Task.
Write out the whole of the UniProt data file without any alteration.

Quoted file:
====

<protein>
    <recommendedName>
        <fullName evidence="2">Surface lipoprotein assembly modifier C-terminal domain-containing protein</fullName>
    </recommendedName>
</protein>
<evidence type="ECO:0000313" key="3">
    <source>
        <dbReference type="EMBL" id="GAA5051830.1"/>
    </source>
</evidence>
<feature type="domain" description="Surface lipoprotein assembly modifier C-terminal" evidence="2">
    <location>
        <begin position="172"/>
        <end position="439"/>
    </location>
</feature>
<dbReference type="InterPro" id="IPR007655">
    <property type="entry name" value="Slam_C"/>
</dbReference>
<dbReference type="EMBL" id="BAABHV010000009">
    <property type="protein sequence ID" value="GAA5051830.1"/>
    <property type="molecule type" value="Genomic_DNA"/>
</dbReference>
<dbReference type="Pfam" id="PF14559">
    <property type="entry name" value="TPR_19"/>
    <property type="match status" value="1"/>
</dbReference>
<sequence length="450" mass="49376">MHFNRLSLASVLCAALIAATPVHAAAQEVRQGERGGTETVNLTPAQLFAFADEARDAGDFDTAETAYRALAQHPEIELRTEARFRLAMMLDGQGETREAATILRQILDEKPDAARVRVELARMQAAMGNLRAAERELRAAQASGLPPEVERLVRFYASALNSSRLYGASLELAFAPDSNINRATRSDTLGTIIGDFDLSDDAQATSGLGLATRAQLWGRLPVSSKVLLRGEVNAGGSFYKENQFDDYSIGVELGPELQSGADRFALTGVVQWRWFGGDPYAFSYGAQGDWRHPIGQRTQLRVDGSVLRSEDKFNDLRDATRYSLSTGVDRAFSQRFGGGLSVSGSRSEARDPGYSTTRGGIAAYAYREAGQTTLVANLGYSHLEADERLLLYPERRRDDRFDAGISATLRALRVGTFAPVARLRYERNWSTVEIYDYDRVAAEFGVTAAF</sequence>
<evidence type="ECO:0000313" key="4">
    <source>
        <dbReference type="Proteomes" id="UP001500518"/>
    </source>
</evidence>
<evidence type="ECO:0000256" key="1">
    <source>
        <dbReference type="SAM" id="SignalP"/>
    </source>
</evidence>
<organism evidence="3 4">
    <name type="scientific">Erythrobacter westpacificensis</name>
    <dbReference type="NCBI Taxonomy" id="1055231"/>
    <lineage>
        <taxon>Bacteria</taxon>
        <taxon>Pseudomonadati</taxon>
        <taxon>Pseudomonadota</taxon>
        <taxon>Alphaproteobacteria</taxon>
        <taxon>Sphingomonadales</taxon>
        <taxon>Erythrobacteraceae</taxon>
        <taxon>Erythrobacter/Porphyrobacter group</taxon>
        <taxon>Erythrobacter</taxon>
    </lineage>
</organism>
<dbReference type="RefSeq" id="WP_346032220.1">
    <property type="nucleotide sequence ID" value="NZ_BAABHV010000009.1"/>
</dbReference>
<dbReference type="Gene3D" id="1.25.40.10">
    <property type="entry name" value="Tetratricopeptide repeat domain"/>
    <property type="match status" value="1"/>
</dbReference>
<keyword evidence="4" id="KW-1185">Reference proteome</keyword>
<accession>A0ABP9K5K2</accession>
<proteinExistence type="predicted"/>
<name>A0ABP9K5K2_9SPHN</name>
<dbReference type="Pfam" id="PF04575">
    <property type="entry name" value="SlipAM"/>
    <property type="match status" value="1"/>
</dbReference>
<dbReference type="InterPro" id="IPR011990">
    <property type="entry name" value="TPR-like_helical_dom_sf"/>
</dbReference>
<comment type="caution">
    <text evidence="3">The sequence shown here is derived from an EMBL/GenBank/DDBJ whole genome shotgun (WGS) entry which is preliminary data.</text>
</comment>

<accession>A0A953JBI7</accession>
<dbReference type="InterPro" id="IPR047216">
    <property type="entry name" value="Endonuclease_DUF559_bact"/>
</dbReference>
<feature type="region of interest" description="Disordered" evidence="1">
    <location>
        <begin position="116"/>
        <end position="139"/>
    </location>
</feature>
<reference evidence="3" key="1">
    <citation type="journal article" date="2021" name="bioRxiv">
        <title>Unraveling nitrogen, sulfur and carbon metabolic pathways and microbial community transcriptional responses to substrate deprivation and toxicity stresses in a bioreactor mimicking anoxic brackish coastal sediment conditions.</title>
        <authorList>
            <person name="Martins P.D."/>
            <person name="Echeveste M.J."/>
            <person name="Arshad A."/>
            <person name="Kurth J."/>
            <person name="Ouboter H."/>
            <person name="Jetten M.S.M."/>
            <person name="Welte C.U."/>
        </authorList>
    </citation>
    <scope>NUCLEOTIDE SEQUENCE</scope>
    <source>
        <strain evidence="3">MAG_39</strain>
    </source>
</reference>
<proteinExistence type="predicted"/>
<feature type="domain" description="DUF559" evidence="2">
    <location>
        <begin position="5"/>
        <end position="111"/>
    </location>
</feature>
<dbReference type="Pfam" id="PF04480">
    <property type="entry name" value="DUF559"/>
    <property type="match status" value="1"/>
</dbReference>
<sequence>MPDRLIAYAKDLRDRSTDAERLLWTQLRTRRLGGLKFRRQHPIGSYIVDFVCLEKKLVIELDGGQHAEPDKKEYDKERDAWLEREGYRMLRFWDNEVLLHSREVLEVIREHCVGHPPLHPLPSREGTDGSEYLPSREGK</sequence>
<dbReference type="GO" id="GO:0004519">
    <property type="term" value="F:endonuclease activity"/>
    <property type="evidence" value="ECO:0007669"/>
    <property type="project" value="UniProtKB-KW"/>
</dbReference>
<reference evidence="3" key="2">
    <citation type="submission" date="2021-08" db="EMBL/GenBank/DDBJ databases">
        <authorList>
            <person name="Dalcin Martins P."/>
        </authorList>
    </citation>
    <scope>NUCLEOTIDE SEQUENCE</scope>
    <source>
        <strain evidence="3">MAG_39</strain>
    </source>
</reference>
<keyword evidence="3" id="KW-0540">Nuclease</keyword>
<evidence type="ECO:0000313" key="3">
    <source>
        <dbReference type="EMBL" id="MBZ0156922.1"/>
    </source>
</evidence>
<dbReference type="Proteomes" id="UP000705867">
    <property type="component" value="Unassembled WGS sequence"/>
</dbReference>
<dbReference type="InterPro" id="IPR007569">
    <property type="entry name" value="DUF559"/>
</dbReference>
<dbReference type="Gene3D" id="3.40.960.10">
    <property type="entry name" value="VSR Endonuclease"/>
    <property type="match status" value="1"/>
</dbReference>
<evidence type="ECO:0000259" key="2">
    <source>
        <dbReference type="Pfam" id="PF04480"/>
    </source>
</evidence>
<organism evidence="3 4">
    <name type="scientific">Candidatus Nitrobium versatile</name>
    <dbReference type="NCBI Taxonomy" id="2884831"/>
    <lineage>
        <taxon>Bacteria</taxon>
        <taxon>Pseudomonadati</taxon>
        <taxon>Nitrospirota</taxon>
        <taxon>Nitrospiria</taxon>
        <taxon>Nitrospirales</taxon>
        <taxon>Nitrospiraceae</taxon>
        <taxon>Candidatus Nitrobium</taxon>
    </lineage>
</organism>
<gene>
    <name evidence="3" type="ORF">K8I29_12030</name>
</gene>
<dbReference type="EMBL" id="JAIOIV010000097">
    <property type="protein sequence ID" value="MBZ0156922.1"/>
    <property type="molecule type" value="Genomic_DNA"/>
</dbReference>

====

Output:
<protein>
    <recommendedName>
        <fullName evidence="2">Surface lipoprotein assembly modifier C-terminal domain-containing protein</fullName>
    </recommendedName>
</protein>
<evidence type="ECO:0000313" key="3">
    <source>
        <dbReference type="EMBL" id="GAA5051830.1"/>
    </source>
</evidence>
<feature type="domain" description="Surface lipoprotein assembly modifier C-terminal" evidence="2">
    <location>
        <begin position="172"/>
        <end position="439"/>
    </location>
</feature>
<dbReference type="InterPro" id="IPR007655">
    <property type="entry name" value="Slam_C"/>
</dbReference>
<dbReference type="EMBL" id="BAABHV010000009">
    <property type="protein sequence ID" value="GAA5051830.1"/>
    <property type="molecule type" value="Genomic_DNA"/>
</dbReference>
<dbReference type="Pfam" id="PF14559">
    <property type="entry name" value="TPR_19"/>
    <property type="match status" value="1"/>
</dbReference>
<sequence length="450" mass="49376">MHFNRLSLASVLCAALIAATPVHAAAQEVRQGERGGTETVNLTPAQLFAFADEARDAGDFDTAETAYRALAQHPEIELRTEARFRLAMMLDGQGETREAATILRQILDEKPDAARVRVELARMQAAMGNLRAAERELRAAQASGLPPEVERLVRFYASALNSSRLYGASLELAFAPDSNINRATRSDTLGTIIGDFDLSDDAQATSGLGLATRAQLWGRLPVSSKVLLRGEVNAGGSFYKENQFDDYSIGVELGPELQSGADRFALTGVVQWRWFGGDPYAFSYGAQGDWRHPIGQRTQLRVDGSVLRSEDKFNDLRDATRYSLSTGVDRAFSQRFGGGLSVSGSRSEARDPGYSTTRGGIAAYAYREAGQTTLVANLGYSHLEADERLLLYPERRRDDRFDAGISATLRALRVGTFAPVARLRYERNWSTVEIYDYDRVAAEFGVTAAF</sequence>
<evidence type="ECO:0000313" key="4">
    <source>
        <dbReference type="Proteomes" id="UP001500518"/>
    </source>
</evidence>
<evidence type="ECO:0000256" key="1">
    <source>
        <dbReference type="SAM" id="SignalP"/>
    </source>
</evidence>
<organism evidence="3 4">
    <name type="scientific">Erythrobacter westpacificensis</name>
    <dbReference type="NCBI Taxonomy" id="1055231"/>
    <lineage>
        <taxon>Bacteria</taxon>
        <taxon>Pseudomonadati</taxon>
        <taxon>Pseudomonadota</taxon>
        <taxon>Alphaproteobacteria</taxon>
        <taxon>Sphingomonadales</taxon>
        <taxon>Erythrobacteraceae</taxon>
        <taxon>Erythrobacter/Porphyrobacter group</taxon>
        <taxon>Erythrobacter</taxon>
    </lineage>
</organism>
<dbReference type="RefSeq" id="WP_346032220.1">
    <property type="nucleotide sequence ID" value="NZ_BAABHV010000009.1"/>
</dbReference>
<dbReference type="Gene3D" id="1.25.40.10">
    <property type="entry name" value="Tetratricopeptide repeat domain"/>
    <property type="match status" value="1"/>
</dbReference>
<keyword evidence="4" id="KW-1185">Reference proteome</keyword>
<accession>A0ABP9K5K2</accession>
<proteinExistence type="predicted"/>
<name>A0ABP9K5K2_9SPHN</name>
<dbReference type="Pfam" id="PF04575">
    <property type="entry name" value="SlipAM"/>
    <property type="match status" value="1"/>
</dbReference>
<dbReference type="InterPro" id="IPR011990">
    <property type="entry name" value="TPR-like_helical_dom_sf"/>
</dbReference>
<comment type="caution">
    <text evidence="3">The sequence shown here is derived from an EMBL/GenBank/DDBJ whole genome shotgun (WGS) entry which is preliminary data.</text>
</comment>

<accession>A0A953JBI7</accession>
<dbReference type="InterPro" id="IPR047216">
    <property type="entry name" value="Endonuclease_DUF559_bact"/>
</dbReference>
<feature type="region of interest" description="Disordered" evidence="1">
    <location>
        <begin position="116"/>
        <end position="139"/>
    </location>
</feature>
<reference evidence="3" key="1">
    <citation type="journal article" date="2021" name="bioRxiv">
        <title>Unraveling nitrogen, sulfur and carbon metabolic pathways and microbial community transcriptional responses to substrate deprivation and toxicity stresses in a bioreactor mimicking anoxic brackish coastal sediment conditions.</title>
        <authorList>
            <person name="Martins P.D."/>
            <person name="Echeveste M.J."/>
            <person name="Arshad A."/>
            <person name="Kurth J."/>
            <person name="Ouboter H."/>
            <person name="Jetten M.S.M."/>
            <person name="Welte C.U."/>
        </authorList>
    </citation>
    <scope>NUCLEOTIDE SEQUENCE</scope>
    <source>
        <strain evidence="3">MAG_39</strain>
    </source>
</reference>
<proteinExistence type="predicted"/>
<feature type="domain" description="DUF559" evidence="2">
    <location>
        <begin position="5"/>
        <end position="111"/>
    </location>
</feature>
<dbReference type="Pfam" id="PF04480">
    <property type="entry name" value="DUF559"/>
    <property type="match status" value="1"/>
</dbReference>
<sequence>MPDRLIAYAKDLRDRSTDAERLLWTQLRTRRLGGLKFRRQHPIGSYIVDFVCLEKKLVIELDGGQHAEPDKKEYDKERDAWLEREGYRMLRFWDNEVLLHSREVLEVIREHCVGHPPLHPLPSREGTDGSEYLPSREGK</sequence>
<dbReference type="GO" id="GO:0004519">
    <property type="term" value="F:endonuclease activity"/>
    <property type="evidence" value="ECO:0007669"/>
    <property type="project" value="UniProtKB-KW"/>
</dbReference>
<reference evidence="3" key="2">
    <citation type="submission" date="2021-08" db="EMBL/GenBank/DDBJ databases">
        <authorList>
            <person name="Dalcin Martins P."/>
        </authorList>
    </citation>
    <scope>NUCLEOTIDE SEQUENCE</scope>
    <source>
        <strain evidence="3">MAG_39</strain>
    </source>
</reference>
<keyword evidence="3" id="KW-0540">Nuclease</keyword>
<evidence type="ECO:0000313" key="3">
    <source>
        <dbReference type="EMBL" id="MBZ0156922.1"/>
    </source>
</evidence>
<dbReference type="Proteomes" id="UP000705867">
    <property type="component" value="Unassembled WGS sequence"/>
</dbReference>
<dbReference type="InterPro" id="IPR007569">
    <property type="entry name" value="DUF559"/>
</dbReference>
<dbReference type="Gene3D" id="3.40.960.10">
    <property type="entry name" value="VSR Endonuclease"/>
    <property type="match status" value="1"/>
</dbReference>
<evidence type="ECO:0000259" key="2">
    <source>
        <dbReference type="Pfam" id="PF04480"/>
    </source>
</evidence>
<organism evidence="3 4">
    <name type="scientific">Candidatus Nitrobium versatile</name>
    <dbReference type="NCBI Taxonomy" id="2884831"/>
    <lineage>
        <taxon>Bacteria</taxon>
        <taxon>Pseudomonadati</taxon>
        <taxon>Nitrospirota</taxon>
        <taxon>Nitrospiria</taxon>
        <taxon>Nitrospirales</taxon>
        <taxon>Nitrospiraceae</taxon>
        <taxon>Candidatus Nitrobium</taxon>
    </lineage>
</organism>
<gene>
    <name evidence="3" type="ORF">K8I29_12030</name>
</gene>
<dbReference type="EMBL" id="JAIOIV010000097">
    <property type="protein sequence ID" value="MBZ0156922.1"/>
    <property type="molecule type" value="Genomic_DNA"/>
</dbReference>